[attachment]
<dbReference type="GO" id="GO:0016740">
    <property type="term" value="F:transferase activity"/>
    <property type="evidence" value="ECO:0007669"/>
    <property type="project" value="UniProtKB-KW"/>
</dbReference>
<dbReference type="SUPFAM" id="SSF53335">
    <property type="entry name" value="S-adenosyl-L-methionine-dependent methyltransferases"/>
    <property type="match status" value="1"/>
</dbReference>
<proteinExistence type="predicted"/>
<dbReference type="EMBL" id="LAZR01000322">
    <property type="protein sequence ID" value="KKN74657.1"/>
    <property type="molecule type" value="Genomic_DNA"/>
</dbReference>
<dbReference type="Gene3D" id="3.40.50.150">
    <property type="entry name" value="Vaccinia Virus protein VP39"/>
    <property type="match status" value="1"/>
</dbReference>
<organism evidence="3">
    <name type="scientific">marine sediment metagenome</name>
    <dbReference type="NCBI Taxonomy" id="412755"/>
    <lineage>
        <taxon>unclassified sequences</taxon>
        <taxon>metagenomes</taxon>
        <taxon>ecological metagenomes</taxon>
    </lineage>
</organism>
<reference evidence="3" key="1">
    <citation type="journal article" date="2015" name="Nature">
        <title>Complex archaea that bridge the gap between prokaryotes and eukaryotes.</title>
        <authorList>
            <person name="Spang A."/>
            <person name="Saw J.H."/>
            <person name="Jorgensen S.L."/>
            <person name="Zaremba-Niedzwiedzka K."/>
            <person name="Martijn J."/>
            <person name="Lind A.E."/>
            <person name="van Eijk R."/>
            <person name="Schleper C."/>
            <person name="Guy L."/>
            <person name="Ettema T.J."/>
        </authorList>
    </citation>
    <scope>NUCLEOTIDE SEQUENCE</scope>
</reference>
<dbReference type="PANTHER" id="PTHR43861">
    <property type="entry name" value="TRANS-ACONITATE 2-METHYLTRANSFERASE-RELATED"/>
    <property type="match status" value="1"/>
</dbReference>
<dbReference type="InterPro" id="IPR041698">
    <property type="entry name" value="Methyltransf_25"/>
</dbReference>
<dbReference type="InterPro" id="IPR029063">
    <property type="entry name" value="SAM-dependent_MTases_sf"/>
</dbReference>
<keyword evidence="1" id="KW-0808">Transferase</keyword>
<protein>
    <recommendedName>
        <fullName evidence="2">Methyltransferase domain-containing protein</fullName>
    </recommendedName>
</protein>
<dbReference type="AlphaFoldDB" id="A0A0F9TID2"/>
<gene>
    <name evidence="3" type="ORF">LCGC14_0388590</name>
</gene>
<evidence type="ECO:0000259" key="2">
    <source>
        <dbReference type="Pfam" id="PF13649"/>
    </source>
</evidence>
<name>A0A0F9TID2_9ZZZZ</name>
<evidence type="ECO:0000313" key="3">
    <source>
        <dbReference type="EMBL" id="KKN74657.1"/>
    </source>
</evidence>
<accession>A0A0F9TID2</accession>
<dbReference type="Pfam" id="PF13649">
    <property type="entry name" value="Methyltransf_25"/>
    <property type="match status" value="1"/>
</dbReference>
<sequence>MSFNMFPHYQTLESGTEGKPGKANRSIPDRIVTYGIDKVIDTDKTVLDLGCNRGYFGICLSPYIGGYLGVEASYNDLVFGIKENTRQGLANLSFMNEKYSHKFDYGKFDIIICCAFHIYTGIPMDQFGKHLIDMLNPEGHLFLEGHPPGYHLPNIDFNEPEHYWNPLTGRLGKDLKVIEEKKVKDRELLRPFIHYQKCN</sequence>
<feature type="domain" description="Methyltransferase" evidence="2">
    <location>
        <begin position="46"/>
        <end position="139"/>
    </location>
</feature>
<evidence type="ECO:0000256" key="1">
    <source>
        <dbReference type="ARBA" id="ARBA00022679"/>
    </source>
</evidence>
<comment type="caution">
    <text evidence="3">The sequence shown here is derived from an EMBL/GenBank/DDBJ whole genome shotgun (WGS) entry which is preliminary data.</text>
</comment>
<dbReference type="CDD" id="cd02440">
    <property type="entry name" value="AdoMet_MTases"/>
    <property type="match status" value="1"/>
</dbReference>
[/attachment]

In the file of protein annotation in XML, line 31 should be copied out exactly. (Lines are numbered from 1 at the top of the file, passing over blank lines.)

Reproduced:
        <authorList>